Del Chatterton of Montreal-based consultancy DirectTech Solutions, an occasional contributor to this blog, has written a terrific (and timely) newsletter article offering 12 “Olympic Ideas for your Business.” (I love "Tear and Repair.")
Since I couldn't find a copy of the article to link to, I will copy and paste below, and hope Del doesn't mind.
The Olympic Games of 2008 have already provided inspiring examples of what the human spirit can accomplish, but there are also some interesting ideas from the Olympics that can apply to business. Consider these ideas.
The four-year planning horizon: Set aside your current plan. Review the results for 2008 and define new Olympic performance objectives for 2012 with specific milestones for each year until then.
Focus on your strengths: Choose to compete in the areas where you are most likely to succeed. Michael Phelps selected eight events he could win in - he did not try 15 events hoping to win eight.
Decide: You have to make choices to either give it your best effort over a long period of time or quit.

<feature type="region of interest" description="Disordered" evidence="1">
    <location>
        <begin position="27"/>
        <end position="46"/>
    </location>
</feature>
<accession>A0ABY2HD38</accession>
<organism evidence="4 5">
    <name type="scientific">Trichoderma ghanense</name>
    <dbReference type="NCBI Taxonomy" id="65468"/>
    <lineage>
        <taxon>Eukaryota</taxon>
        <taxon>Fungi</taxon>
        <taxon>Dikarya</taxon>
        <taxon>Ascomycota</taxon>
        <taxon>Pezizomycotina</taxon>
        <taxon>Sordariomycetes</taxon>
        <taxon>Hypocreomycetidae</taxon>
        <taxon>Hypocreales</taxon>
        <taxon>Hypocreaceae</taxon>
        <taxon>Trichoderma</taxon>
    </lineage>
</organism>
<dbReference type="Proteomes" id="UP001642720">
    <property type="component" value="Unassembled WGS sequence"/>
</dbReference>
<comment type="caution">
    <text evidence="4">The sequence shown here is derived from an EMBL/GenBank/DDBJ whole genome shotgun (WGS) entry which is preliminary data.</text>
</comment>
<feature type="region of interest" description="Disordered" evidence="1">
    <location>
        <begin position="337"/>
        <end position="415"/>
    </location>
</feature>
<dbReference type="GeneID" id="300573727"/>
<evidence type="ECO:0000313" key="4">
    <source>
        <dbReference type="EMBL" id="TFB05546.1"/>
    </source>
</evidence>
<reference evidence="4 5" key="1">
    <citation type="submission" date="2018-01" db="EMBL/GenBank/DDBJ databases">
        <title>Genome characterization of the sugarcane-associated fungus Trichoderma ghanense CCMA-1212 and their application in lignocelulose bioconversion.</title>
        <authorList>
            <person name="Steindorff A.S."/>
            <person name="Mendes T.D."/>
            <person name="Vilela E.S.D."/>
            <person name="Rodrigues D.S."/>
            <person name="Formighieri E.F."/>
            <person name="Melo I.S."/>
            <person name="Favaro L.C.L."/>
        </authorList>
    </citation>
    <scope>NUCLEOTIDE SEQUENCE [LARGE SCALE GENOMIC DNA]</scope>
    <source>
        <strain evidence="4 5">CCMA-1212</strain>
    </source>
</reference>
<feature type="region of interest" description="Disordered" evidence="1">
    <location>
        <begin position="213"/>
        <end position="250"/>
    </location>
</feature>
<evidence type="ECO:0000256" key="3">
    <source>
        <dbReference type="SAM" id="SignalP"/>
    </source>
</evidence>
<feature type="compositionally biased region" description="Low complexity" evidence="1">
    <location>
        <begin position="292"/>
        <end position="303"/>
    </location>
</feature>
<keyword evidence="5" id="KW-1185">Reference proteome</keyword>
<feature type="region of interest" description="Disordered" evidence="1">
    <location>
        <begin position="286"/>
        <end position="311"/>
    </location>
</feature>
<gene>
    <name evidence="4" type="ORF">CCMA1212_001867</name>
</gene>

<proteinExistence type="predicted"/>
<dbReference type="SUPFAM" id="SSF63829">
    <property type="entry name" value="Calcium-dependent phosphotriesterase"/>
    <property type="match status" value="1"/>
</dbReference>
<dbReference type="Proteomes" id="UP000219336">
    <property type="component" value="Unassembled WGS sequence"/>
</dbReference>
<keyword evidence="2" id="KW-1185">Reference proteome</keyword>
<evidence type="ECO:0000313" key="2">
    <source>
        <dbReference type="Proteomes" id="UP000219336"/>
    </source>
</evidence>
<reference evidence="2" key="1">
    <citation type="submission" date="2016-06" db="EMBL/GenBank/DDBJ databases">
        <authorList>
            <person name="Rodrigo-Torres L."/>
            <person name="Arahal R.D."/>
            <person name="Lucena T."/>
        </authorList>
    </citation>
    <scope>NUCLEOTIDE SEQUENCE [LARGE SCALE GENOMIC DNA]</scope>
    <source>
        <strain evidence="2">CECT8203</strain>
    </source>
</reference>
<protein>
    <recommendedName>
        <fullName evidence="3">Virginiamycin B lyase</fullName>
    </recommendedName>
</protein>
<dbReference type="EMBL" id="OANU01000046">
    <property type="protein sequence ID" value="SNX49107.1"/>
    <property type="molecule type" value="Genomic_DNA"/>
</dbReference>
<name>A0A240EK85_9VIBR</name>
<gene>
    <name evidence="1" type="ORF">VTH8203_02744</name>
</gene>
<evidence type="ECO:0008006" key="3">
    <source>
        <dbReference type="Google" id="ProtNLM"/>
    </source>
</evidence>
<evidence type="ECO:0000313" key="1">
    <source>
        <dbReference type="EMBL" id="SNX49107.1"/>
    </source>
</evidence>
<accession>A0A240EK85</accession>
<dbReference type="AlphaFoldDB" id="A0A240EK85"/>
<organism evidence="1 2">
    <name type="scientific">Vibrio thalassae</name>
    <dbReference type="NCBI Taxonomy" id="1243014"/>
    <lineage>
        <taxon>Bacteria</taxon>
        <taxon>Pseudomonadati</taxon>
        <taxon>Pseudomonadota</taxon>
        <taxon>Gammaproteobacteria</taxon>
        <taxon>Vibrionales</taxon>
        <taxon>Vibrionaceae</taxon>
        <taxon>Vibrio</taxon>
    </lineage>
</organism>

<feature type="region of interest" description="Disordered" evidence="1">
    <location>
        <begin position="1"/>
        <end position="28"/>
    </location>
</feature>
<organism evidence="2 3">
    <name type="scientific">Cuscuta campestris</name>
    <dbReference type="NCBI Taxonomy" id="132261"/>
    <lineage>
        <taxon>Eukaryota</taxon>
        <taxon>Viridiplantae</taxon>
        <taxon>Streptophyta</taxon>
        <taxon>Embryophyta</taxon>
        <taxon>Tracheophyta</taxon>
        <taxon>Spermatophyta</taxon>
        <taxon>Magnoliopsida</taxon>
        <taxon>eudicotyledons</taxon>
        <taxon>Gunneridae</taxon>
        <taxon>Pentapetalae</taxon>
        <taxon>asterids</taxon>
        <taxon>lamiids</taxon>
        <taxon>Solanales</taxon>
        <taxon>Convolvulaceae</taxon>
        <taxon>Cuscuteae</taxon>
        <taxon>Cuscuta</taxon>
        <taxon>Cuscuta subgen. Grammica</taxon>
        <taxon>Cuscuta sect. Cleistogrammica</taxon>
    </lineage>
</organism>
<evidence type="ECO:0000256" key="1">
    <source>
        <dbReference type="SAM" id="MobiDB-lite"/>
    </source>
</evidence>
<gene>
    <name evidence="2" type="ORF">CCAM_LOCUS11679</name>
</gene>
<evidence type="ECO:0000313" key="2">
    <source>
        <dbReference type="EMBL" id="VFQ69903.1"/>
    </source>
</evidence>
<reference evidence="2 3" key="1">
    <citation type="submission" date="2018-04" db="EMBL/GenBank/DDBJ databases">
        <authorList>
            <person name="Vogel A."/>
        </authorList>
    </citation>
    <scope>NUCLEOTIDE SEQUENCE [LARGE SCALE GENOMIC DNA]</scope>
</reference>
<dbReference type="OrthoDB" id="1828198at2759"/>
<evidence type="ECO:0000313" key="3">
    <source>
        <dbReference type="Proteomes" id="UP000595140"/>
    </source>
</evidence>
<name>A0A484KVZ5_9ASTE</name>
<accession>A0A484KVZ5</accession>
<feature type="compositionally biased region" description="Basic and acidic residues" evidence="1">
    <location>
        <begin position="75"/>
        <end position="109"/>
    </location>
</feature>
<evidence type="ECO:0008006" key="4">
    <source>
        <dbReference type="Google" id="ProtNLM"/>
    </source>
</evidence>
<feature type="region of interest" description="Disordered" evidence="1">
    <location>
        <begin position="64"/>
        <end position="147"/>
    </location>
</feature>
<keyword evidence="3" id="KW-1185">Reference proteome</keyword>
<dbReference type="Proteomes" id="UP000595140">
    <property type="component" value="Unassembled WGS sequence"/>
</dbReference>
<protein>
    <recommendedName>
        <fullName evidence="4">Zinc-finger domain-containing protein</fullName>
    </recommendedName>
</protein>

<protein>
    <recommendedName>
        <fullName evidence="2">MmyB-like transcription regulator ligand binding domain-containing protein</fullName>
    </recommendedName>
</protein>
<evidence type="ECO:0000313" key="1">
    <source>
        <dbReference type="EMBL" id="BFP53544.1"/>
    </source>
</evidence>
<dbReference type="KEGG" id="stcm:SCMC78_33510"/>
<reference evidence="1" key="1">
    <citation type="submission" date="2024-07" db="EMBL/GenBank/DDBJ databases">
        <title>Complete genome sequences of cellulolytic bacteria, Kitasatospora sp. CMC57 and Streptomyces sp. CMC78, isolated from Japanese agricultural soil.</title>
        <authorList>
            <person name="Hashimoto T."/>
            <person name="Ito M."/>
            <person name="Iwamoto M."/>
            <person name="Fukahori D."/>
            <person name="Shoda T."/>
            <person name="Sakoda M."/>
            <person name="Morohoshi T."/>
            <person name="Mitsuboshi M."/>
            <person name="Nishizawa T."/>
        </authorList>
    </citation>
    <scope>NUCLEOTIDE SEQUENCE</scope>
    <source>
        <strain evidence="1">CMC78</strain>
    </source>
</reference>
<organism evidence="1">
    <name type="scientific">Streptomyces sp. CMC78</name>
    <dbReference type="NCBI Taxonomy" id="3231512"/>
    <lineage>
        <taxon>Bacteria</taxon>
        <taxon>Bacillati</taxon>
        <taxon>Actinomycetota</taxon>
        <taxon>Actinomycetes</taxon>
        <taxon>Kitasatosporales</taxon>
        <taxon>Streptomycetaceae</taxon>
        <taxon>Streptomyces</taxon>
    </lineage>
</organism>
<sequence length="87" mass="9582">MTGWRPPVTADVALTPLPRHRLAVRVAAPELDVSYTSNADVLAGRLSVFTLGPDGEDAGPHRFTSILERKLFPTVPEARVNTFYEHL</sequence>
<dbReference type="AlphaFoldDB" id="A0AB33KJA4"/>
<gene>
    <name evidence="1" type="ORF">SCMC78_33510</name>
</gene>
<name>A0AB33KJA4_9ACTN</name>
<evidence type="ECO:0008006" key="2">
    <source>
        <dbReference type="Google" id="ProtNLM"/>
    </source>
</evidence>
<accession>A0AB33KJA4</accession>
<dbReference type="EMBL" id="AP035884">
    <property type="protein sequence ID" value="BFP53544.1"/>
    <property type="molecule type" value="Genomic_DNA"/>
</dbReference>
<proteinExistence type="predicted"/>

Push your limits: Test your capabilities and endurance to the maximum. "Tear and repair" is the way to build strength and endurance in muscle tissue; maybe in your organization too.
Learn from the leaders: What do the top competitors do that you can also do? Look at their preparation and training techniques; the little things that add up to a big difference.
Learn from your losses: Study your own performance and learn what makes the difference between your best results and your second best.
It's not for the money: You have to love it enough to do what it takes to be a winner. The money will follow if you have the passion and persistence to excel.
There is only one gold medal: You may have to settle for being the fourth, or sixteenth, best in the world at what you do.
Prepare for upsets: The best competitors know how to deliver for the big events and usually avoid surprises. You could be the upset winner when the opportunity arises if you are equally prepared and committed to maximum performance when it's required.
Have a world-class support team: Coaching makes a difference. Check that your consultants, advisors and support staff are up to the Olympic standard.
Don't cheat: The short-term glory of victory will eventually be replaced by the long-term disgrace of breaking the rules.
It's never too late: Canadian equestrian Ian Millar finally won a medal at age 61 after competing in nine Olympics. American swimmer Dara Torres at age 41 won three silver medals at this Olympics after coming back from retirement. Her first medal was at age 17.
Del also offers creative, practical business management solutions at DirectTech.ca